AbstractBackground: ATP-sensitive potassium channels are ATP sensitive pores that are found in vascular smooth muscle cells and play an important role in regulating vascular function. They are also expressed in blood but their relationship with vascular function is unknown. This study aims to investigate the previously unknown relationship between levels of KATP channels in blood and vascular function in normal healthy subjects.
Methods: Blood samples were obtained and vascular function was assessed by carrying out four non-invasive tests in 50 normal healthy subjects. The levels of KATP channels were determined by measuring levels of mRNA subunits, Kir6.1/SUR2B, using real time reverse transcription polymerase chain reaction (RT-PCR) test while vascular function was assessed using (i) iontophoresis with laser Doppler flowmetry (LDF); (ii) post-occlusive reactive hyperaemia test (PORH) in the skin microvessels; (iii) pulse wave analysis (PWA) for arterial stiffness and (iv) flow-mediated dilation (FMD) in the macrovessels.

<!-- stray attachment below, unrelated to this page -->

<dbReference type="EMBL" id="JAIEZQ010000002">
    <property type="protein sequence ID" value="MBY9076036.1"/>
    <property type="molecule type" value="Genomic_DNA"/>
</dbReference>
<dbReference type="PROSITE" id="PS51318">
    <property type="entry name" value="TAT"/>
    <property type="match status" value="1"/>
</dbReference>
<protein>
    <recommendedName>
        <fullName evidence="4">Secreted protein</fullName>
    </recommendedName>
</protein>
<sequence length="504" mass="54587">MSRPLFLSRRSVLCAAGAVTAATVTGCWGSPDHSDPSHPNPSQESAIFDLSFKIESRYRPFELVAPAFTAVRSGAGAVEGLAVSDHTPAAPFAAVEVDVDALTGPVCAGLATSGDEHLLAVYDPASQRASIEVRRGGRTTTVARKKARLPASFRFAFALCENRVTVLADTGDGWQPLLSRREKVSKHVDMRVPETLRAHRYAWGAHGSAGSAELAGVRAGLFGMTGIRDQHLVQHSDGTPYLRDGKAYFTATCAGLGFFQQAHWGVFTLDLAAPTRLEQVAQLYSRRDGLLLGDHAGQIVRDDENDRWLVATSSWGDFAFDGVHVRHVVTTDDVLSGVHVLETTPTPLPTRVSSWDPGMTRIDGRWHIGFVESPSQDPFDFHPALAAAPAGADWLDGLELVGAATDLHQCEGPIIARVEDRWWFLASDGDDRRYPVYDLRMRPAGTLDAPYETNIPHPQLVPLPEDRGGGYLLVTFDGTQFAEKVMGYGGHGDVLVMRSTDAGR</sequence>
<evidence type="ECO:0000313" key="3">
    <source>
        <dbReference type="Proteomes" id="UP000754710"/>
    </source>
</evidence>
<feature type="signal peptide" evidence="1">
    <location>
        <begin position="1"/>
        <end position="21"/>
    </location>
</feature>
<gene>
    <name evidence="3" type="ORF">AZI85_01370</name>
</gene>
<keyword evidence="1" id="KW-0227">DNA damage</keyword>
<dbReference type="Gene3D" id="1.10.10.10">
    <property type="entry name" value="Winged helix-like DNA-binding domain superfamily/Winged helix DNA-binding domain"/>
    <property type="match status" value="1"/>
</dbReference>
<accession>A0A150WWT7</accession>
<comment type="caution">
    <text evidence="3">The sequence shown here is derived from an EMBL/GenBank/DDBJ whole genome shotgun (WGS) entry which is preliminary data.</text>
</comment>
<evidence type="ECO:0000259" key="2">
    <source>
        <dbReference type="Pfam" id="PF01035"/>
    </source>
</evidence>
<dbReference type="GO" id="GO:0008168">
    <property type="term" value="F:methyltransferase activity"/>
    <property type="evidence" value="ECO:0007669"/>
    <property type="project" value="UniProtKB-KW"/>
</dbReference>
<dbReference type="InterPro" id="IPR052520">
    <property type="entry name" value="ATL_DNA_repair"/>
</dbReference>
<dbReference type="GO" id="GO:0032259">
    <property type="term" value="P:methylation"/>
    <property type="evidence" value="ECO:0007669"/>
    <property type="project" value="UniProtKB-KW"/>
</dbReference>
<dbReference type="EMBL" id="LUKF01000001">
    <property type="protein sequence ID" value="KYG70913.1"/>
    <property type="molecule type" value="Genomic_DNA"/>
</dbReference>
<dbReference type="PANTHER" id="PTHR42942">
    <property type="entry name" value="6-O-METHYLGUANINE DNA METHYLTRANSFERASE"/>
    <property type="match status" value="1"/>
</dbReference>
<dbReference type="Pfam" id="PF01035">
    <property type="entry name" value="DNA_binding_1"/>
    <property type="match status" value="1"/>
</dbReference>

Results: This study showed that Kir6.1 but not SUR2B, mRNA can be detected in human blood. In addition, acetylcholine (ACH) (r=-0.579, p<0.001, n=40) and PORH (r= 0.366 p=0.020, n=40) correlated with Kir6.1 mRNA levels. No correlation was noted in brachial artery FMD (r=0.181, p=0.264, n=40) with Kir6.1 mRNA levels. Further analysis demonstrated gender specific differences where males showed statistically significant correlation between Kir6.1 mRNA levels and ACH (r=-0.561, p=0.005, n=23) as well as PORH (r= 0.418, p= 0.047, n= 23) but in females significant correlation was only seen between Kir6.1 mRNA levels and ACH (r=-0.628, p=0.007, n=17) but not PORH.
Conclusion: The mRNA Kir6.1subunit levels in blood showed significant relationship with microvascular function. However, further studies are required to investigate the differences in direction of correlation between ACH and Kir6.1 mRNA levels (negative correlation) as well as PORH and Kir6.1 mRNA levels (positive correlation). Levels of KATP in blood could potentially be used as blood marker for vascular function in vivo.
|Date of Award||2013|
|Supervisor||Faisel Khan (Supervisor) & Aleksandar Jovanovic (Supervisor)|